Henchmen's swaggering show of force shuts town
THE sinister henchmen who follow the creed of hate and bigotry as preached by self-styled `King Rat' Billy Wright accorded their dead leader the full rites of the loyalist version of a state funeral yesterday.
In a grotesque show of thuggery, mob rule and intimidation conducted beneath the noses of security forces they effectively turned Wright's adopted home of Portadown into a ghost town.
They then swaggered arrogantly through the town to pay their last respects to a man who left a legacy of sectarian hate, violence and intimidation and whose very name was enough to bring a cold sweat to the nationalists of mid-Ulster.
In the final days of 1997 the obsequies of Billy Wright served as a grim alarm call to reality.
Those who believe a lasting peace is just around the corner would have had those lofty notions grievously undermined.
Portadown has always been a litmus test of the Troubles, where the annual acid of Drumcree corrodes and burns in a deeply divided community long after the summer standoff has ended and the residents of Garvaghy Road have breathed a collective sigh of relief at the end of yet another marching season.
The death of Wright, an icon of extreme loyalism of the most vicious kind, raised temperatures in the town from the moment of his bizarre killing inside the gates of what is supposedly the most secure jail in Europe.
By yesterday morning the town was a cauldron of suspicion and barely concealed hostility to the security forces and media especially those with any connection to the Papist South.
There was a false normality in the brightness of mid-morning as shoppers plundered the sales bargains and children in their neon Christmas bikes scooted down High Street.
But all the shops had received and heeded the little polite notices from the LVF asking them to shut down as ``a mark of respect to the late Billy Wright.''
Put like that, it would have seemed churlish to refuse. And of course windows are easily broken and petrol bombs can do a fierce amount of damage to the January Sales window displays.
As the church clock beside the war memorial, still bedecked with the wreaths of Rememberance Sunday, tolled the quarter hours before midday there was a dramatic shift in mood.
Burtons, Boots, Dunnes Stores and all the other chain stores began to press remaining customers to leave.
As the clock chimed midday the shutters came down. All of them. Not a single shop remained open.
It was as if the entire town had been warned of an imminent tornado.
Shop workers waited anxiously outside the shopfronts in small huddles, waiting for the lift that would bring them out of town.
The taxis were stopped, the buses didn't run. Between 12am and 6pm you couldn't buy a loaf of bread, fill an urgently-needed medical prescription, enjoy a coffee or even a pint.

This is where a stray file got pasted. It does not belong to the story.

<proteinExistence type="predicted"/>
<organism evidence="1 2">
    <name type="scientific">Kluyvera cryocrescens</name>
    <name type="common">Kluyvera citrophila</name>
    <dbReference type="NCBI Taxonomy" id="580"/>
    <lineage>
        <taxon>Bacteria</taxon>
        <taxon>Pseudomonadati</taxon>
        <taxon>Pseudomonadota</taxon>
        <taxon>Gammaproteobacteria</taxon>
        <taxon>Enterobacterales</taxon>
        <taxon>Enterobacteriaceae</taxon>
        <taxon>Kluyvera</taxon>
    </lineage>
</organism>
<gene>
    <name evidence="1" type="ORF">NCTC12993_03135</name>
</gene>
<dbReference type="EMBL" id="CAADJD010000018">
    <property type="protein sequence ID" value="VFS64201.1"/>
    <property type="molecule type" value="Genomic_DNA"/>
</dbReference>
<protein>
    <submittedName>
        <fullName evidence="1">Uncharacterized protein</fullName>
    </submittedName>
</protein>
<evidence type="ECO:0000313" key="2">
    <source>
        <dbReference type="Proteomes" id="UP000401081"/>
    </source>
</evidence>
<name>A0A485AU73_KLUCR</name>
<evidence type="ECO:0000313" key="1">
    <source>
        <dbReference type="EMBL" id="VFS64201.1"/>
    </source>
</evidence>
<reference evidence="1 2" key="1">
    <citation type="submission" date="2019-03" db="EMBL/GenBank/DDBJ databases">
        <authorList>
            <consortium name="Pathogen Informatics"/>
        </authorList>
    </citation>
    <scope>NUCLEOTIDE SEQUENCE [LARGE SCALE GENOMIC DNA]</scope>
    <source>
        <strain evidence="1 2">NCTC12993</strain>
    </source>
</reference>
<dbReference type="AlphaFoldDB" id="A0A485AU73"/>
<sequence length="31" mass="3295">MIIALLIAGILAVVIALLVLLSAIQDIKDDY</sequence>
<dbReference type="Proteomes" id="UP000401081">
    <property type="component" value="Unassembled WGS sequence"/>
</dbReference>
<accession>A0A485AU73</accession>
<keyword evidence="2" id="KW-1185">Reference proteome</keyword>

Within half an hour the Christmas lights were off, the Union Jack flew at half mast and the main street was practically deserted.
Cars filled with men then began to pass through the town on the way to Seagoe cemetery where Wright was to be laid to rest.
Emerging from the darkening side streets the swagger men began to emerge but began strutting in the opposite direction, towards Wright's home where a service in his memory was to take place.
If the sheer naked menace of them hadn't been so palpable their bluster would have been laughable.
They were dressed in three-quarter length black leather jackets, black trousers, white shirts with black ties. Almost all had a ring in the left ear and the real heavies carried walkie-talkies clutched in black leather gloved paws.
Beside them were the teenage gurriers who, despite their low rank in the loyalist pecking order, were the ones most likely to target the innocent bystander or the media man or woman whose accent didn't quite fit.
Print and broadcast media were hassled and there was confusion about where footage or photographs could be taken.
Eventually a compromise was reached and the media kept well away from the wake house and the graveside gathered beneath the Christmas tree on West Street.
Again some camera crews were moved on, including CNN, while the likes of myself and the feisty woman from T n G kept our mouths shut.
We waited for upwards of three hours for the cortege to reach us. A colour party of 18, dressed in white short-sleeved shirts in the freezing conditions, marched behind the coffin.
In the gathering gloom it was hard to identify the flags draping the casket but they appeared to be a loyalist banner and the flag of Ulster.
Behind the escort came thousands of mourners walking slowly five abreast. Hundreds of women joined the solemn cortege, which was dignified and conducted in total silence.
Three Volvo estate vehicles carried the family and close relatives of Wright and a large truck carried dozens of floral tributes.
It was almost dark by the time the procession reached the cemetery.
Kenny McClinton, a pastor who was a close friend of `King Rat' and who was also involved in terrorism in the past, gave an oration at the graveside.
McClinton, a former UFF gunmen who served a life sentence for murder, described Billy Wright as complicated, articulate and sophisticated.
As the mourners dispersed, the hard core of Wright's supporters lingered in the cemetery as the rest of the people of Portadown went back to their homes worried about the possibility of rioting in the angry, bitter and menacing days ahead following his death.